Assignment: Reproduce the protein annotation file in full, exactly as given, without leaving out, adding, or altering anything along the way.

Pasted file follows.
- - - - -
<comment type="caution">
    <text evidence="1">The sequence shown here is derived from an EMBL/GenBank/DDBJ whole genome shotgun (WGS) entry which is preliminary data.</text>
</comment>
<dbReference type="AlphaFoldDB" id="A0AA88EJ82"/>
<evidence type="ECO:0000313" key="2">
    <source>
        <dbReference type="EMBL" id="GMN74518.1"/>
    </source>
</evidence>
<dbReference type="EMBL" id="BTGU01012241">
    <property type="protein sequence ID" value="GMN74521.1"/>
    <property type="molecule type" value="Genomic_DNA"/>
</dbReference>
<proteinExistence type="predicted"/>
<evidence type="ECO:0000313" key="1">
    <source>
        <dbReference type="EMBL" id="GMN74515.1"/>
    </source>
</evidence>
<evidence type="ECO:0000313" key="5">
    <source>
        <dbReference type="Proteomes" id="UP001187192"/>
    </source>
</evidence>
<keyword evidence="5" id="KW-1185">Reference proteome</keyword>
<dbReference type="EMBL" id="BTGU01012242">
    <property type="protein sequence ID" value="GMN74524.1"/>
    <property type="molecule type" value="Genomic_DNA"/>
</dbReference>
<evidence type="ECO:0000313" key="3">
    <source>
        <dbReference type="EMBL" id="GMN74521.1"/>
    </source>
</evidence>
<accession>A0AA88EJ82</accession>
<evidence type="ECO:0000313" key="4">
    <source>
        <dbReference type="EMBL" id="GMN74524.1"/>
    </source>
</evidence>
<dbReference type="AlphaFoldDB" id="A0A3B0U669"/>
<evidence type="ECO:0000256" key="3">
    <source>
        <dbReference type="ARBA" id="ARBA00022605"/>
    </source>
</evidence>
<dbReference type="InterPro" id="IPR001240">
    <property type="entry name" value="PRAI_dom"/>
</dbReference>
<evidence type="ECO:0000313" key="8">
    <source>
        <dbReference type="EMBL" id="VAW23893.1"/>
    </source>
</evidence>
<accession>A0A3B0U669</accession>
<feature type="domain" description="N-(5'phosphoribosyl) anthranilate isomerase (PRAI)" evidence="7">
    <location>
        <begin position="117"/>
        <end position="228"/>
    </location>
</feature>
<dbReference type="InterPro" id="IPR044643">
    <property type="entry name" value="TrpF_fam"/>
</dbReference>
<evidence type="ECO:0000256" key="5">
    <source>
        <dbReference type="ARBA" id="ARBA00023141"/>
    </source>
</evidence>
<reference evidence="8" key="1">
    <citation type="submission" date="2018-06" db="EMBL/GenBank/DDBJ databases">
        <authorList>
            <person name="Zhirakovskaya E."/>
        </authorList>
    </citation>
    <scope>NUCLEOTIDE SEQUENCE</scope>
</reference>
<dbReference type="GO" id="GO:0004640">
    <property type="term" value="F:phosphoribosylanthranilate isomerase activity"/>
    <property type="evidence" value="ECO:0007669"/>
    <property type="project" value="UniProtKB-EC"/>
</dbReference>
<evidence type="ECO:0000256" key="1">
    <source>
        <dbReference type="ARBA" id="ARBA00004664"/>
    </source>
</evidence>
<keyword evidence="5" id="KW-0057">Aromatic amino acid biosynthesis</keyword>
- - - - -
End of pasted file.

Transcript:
<comment type="caution">
    <text evidence="1">The sequence shown here is derived from an EMBL/GenBank/DDBJ whole genome shotgun (WGS) entry which is preliminary data.</text>
</comment>
<dbReference type="AlphaFoldDB" id="A0AA88EJ82"/>
<evidence type="ECO:0000313" key="2">
    <source>
        <dbReference type="EMBL" id="GMN74518.1"/>
    </source>
</evidence>
<dbReference type="EMBL" id="BTGU01012241">
    <property type="protein sequence ID" value="GMN74521.1"/>
    <property type="molecule type" value="Genomic_DNA"/>
</dbReference>
<proteinExistence type="predicted"/>
<evidence type="ECO:0000313" key="1">
    <source>
        <dbReference type="EMBL" id="GMN74515.1"/>
    </source>
</evidence>
<evidence type="ECO:0000313" key="5">
    <source>
        <dbReference type="Proteomes" id="UP001187192"/>
    </source>
</evidence>
<keyword evidence="5" id="KW-1185">Reference proteome</keyword>
<dbReference type="EMBL" id="BTGU01012242">
    <property type="protein sequence ID" value="GMN74524.1"/>
    <property type="molecule type" value="Genomic_DNA"/>
</dbReference>
<evidence type="ECO:0000313" key="3">
    <source>
        <dbReference type="EMBL" id="GMN74521.1"/>
    </source>
</evidence>
<accession>A0AA88EJ82</accession>
<evidence type="ECO:0000313" key="4">
    <source>
        <dbReference type="EMBL" id="GMN74524.1"/>
    </source>
</evidence>
<dbReference type="AlphaFoldDB" id="A0A3B0U669"/>
<evidence type="ECO:0000256" key="3">
    <source>
        <dbReference type="ARBA" id="ARBA00022605"/>
    </source>
</evidence>
<dbReference type="InterPro" id="IPR001240">
    <property type="entry name" value="PRAI_dom"/>
</dbReference>
<evidence type="ECO:0000313" key="8">
    <source>
        <dbReference type="EMBL" id="VAW23893.1"/>
    </source>
</evidence>
<accession>A0A3B0U669</accession>
<feature type="domain" description="N-(5'phosphoribosyl) anthranilate isomerase (PRAI)" evidence="7">
    <location>
        <begin position="117"/>
        <end position="228"/>
    </location>
</feature>
<dbReference type="InterPro" id="IPR044643">
    <property type="entry name" value="TrpF_fam"/>
</dbReference>
<evidence type="ECO:0000256" key="5">
    <source>
        <dbReference type="ARBA" id="ARBA00023141"/>
    </source>
</evidence>
<reference evidence="8" key="1">
    <citation type="submission" date="2018-06" db="EMBL/GenBank/DDBJ databases">
        <authorList>
            <person name="Zhirakovskaya E."/>
        </authorList>
    </citation>
    <scope>NUCLEOTIDE SEQUENCE</scope>
</reference>
<dbReference type="GO" id="GO:0004640">
    <property type="term" value="F:phosphoribosylanthranilate isomerase activity"/>
    <property type="evidence" value="ECO:0007669"/>
    <property type="project" value="UniProtKB-EC"/>
</dbReference>
<evidence type="ECO:0000256" key="1">
    <source>
        <dbReference type="ARBA" id="ARBA00004664"/>
    </source>
</evidence>
<keyword evidence="5" id="KW-0057">Aromatic amino acid biosynthesis</keyword>